As Global Warming Soars, These XPRIZE Carbon Removal Finalists Are More Needed Than Ever

Phil De Luna, Contributor | Forbes
10 mai 2024

I’m a materials scientist working to remove CO2 from the atmosphere.

Skyrenu Forbes Xprize
Many of the world’s top scientists now expect global warming to soar past the 1.5 degree Celsius target – the point of irreversible climate change. Reducing emissions is no longer enough. Countries and companies are struggling to meet their climate targets through emissions reductions. Removing CO2 from the atmosphere and permanently storing it is becoming our only backstop to catastrophic climate impacts.
In a significant step forward in the emerging carbon removal industry, the XPRIZE Foundation has just announced the top 20 finalists in the $100 million Carbon Removal XPRIZE competition, backed by the Musk Foundation. The challenge was launched to spur viable carbon removal solutions that can be executed at scale, with the goals of both mitigating the effects of climate change and building economic opportunity. With diverse teams from around the globe, the top 20 represent a cross-section of the most promising technologies in natural and engineered solutions.
Among the finalists, there are groundbreaking approaches ranging from enhanced weathering techniques that accelerate natural geological processes to cutting-edge direct air capture (DAC) systems that efficiently extract CO2 from the atmosphere. Other innovative methods include biochar application, which stabilizes carbon in solid form and improves soil health, and direct ocean capture which pulls carbon from the ocean allowing it to pull more CO2 from the air. The 20 finalist teams are organized across four removal pathway tracks: Air, Rocks, Oceans, and Land.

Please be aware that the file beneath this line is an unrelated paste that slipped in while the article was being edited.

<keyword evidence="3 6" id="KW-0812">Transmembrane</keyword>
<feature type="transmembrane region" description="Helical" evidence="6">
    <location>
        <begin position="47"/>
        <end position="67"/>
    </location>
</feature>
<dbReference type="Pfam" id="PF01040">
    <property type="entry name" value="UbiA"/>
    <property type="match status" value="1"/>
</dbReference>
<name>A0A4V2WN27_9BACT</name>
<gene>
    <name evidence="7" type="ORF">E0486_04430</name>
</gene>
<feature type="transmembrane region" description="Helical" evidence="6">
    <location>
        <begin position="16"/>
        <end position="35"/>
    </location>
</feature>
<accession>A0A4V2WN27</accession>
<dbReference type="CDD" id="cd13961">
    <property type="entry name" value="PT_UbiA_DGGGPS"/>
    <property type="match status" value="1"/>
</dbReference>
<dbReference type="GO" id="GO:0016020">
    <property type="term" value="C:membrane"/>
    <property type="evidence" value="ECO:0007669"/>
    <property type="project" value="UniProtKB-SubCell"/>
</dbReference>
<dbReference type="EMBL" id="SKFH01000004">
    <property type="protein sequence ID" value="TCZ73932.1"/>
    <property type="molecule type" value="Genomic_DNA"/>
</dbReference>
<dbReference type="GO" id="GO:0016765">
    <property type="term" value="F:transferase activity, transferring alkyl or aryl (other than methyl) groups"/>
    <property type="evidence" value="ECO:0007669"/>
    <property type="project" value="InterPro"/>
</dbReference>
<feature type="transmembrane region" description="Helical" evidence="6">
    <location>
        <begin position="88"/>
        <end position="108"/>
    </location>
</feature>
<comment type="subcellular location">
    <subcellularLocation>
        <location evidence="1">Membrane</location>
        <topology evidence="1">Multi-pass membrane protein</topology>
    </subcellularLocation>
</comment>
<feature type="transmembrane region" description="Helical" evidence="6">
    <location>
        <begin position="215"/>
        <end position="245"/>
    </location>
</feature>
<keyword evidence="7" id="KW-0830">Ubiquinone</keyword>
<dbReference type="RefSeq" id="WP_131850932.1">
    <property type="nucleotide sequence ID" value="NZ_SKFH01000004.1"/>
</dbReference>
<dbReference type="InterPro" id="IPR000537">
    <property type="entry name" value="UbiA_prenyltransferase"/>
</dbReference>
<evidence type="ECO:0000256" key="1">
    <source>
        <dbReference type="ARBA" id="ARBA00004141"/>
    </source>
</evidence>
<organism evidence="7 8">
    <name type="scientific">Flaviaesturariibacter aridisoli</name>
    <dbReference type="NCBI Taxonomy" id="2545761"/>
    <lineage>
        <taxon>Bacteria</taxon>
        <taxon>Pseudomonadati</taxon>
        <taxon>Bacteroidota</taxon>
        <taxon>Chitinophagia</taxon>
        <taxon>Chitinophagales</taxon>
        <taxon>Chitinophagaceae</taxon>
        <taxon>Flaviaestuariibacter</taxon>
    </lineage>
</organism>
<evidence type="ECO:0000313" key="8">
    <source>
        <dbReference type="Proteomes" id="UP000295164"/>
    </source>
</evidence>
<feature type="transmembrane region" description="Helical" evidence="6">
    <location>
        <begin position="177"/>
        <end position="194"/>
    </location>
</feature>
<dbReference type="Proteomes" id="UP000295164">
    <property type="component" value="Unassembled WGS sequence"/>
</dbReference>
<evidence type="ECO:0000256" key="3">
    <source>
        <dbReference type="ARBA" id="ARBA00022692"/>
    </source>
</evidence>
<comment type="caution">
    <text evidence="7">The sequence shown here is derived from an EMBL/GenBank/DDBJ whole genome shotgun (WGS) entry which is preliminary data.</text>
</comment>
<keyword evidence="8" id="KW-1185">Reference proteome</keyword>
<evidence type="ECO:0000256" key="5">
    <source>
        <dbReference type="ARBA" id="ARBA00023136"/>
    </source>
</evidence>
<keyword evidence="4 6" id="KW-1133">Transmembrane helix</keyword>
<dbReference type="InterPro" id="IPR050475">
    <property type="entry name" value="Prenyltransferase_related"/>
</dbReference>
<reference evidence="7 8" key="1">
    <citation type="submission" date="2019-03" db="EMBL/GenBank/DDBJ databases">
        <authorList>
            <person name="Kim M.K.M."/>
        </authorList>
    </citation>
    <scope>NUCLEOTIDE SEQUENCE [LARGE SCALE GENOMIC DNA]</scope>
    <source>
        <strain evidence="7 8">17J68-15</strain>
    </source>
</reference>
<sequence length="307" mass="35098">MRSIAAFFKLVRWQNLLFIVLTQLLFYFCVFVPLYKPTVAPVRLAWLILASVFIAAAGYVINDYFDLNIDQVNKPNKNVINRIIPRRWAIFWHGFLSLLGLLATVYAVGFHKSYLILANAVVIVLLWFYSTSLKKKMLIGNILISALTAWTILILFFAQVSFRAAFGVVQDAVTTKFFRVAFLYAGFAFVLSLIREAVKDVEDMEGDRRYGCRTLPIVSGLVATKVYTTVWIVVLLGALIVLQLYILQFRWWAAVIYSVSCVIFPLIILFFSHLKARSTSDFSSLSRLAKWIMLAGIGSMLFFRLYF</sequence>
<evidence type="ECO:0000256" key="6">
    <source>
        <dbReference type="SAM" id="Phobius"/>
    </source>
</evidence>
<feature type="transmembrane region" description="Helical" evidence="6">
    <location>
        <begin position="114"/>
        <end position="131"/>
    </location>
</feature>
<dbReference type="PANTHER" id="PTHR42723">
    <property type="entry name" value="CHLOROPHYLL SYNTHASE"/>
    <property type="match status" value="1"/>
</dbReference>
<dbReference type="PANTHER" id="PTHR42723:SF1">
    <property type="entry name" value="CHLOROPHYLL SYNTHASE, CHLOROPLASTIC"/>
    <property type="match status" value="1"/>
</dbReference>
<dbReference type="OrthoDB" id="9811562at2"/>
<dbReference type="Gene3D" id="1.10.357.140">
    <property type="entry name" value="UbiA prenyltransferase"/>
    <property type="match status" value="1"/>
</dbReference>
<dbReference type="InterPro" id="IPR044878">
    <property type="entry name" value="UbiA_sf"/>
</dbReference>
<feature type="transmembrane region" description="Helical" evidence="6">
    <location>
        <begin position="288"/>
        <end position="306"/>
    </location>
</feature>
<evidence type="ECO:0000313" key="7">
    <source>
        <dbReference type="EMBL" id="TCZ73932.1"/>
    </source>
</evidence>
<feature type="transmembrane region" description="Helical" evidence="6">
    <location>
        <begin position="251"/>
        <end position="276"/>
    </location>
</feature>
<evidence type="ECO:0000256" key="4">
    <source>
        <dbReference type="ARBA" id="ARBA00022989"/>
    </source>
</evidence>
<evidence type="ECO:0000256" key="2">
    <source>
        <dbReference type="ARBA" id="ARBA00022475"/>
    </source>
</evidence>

The Carbon Removal XPRIZE is structured in rounds, with each round designed to progressively test the feasibility, scalability, and economic viability of the technologies. In the final round, the finalists are expected to demonstrate their technologies at a pilot scale, aiming to remove at least 1000 tonnes of CO2 per year. This rigorous testing phase not only demonstrates the technology's efficacy but also its potential market impact, as carbon removal must be economically sustainable to attract investment and achieve wide-scale deployment. (Disclaimer: My company Deep Sky is a carbon removal project developer that has partnered with XPRIZE finalists for their pilot deployment.)
Importantly, recognition from XPRIZE is a major catalyst for these early-stage companies and helps them raise funding from investors, attract customers, and develop partnerships with vendors. "Only 12 months ago my co-founder Jasper and I were building a prototype in my garage, and now we're preparing to deploy kiloton-scale DAC systems later this year,” said Airhive CEO and XPRIZE finalist Rory Brown. “To get that recognition from the XPRIZE team and expert judges will also help us push ahead on our path to scale more quickly, and we're excited to see how all the other great teams in the Finalist list do too."
As teams from all over the world race to develop technologies, regions are starting to emerge as hubs centered around access to renewable power and storage capacity – key ingredients to scaling carbon removal. For example, Quebec, Canada has seen recent attention as a promising place to build direct air capture because of its abundance of hydroelectric power. "We are thrilled to be part of this outstanding group of climate innovators and finalists of the XPRIZE Carbon Removal,” said Gabriel Vézina, co-founder and CEO of Quebec-based Skyrenu. “This nomination emphasizes the potential and crucial importance of deploying Direct Air Capture systems combined with CO2 mineralization for reliable and sustainable carbon removal, particularly for strategic regions like Quebec."
Innovation challenges like the XPRIZE Carbon Removal competition serve as a focal point for innovators and give us something to root for. As these teams enter the final phase of the competition, the world watches with bated breath, hopeful that among them are the key technologies that will help us avert climate catastrophe.